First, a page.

Blood pH is an important indicator of anaerobic metabolism in exercising muscle. This paper demonstrates multivariate calibration techniques that can be used to produce a general pH model that can be applied to spectra from any new subject without significant prediction error. Tissue spectra (725 ∼ 880 nm) were acquired through the skin overlying the <i>flexor digitorum profundus</i> muscle on the forearms of eight healthy subjects during repetitive hand-grip exercise and referenced to the pH of venous blood drawn from a catheter placed in a vein close to the muscle. Calibration models were developed using multi-subject partial least squares (PLS) and validated using subject-out cross-validation after the subject-to-subject spectral variations were corrected by mathematical preprocessing methods. A combination of standard normal variate (SNV) scaling and principal component analysis loading correction (PCALC) successfully removed most of the subject-to-subject variations and provided the most accurate prediction results.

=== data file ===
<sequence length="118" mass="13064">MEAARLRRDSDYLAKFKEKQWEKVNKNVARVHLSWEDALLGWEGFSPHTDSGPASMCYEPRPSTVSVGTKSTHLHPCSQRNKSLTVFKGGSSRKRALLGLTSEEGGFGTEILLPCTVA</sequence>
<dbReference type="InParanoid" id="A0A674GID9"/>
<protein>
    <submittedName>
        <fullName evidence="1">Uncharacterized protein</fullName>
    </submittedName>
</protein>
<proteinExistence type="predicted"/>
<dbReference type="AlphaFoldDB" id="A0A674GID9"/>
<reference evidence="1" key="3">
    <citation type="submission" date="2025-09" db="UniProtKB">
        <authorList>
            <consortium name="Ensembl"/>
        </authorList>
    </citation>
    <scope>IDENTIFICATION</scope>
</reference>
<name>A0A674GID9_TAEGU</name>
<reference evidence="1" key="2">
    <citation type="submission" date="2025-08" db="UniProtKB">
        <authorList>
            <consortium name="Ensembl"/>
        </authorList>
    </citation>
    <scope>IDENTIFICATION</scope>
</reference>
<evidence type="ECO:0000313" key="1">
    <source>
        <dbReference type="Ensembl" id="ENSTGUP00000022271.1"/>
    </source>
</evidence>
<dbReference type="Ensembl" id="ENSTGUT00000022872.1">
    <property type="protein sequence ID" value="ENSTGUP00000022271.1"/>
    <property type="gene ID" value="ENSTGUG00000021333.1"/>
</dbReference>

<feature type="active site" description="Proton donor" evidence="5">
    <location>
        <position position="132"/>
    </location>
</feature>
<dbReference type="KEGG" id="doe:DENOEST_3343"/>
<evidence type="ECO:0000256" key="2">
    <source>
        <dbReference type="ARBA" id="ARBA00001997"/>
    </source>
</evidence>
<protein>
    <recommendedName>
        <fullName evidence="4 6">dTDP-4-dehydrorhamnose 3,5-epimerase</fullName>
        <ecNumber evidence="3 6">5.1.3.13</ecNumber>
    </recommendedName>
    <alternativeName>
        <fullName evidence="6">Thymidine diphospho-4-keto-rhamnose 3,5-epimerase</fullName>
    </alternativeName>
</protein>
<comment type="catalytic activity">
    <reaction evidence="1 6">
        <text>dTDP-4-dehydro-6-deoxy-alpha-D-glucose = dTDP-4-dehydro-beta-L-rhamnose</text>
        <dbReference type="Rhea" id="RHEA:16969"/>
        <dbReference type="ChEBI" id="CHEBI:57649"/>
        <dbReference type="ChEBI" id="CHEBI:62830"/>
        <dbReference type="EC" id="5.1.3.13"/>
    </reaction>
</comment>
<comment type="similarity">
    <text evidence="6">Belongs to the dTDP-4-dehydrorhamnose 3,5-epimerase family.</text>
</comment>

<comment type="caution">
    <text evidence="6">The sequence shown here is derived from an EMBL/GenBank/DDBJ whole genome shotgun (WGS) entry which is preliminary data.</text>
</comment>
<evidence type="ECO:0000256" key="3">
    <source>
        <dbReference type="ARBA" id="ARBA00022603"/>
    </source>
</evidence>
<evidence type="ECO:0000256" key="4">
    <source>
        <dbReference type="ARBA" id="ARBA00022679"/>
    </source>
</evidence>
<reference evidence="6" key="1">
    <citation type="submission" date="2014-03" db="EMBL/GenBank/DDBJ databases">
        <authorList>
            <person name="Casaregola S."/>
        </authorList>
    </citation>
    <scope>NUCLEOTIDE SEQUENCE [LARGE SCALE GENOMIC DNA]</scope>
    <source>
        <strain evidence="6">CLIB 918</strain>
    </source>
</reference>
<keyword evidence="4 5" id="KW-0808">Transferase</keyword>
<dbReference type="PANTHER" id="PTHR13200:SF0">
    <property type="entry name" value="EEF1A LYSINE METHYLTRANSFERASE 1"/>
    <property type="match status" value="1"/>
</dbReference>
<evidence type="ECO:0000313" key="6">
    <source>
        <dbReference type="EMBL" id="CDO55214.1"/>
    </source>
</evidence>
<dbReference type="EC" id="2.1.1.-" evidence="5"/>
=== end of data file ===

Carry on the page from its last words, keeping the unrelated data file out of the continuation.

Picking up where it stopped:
Vol. 2, Iss. 3 Virtual Journal for Biomedical Optics
Ye Yang, Olusola O. Soyemi, Michelle R. Landry, and Babs R. Soller, "Noninvasive in Vivo Measurement of Venous Blood pH During Exercise Using Near-Infrared Reflectance Spectroscopy," Appl. Spectrosc. 61, 223-229 (2007)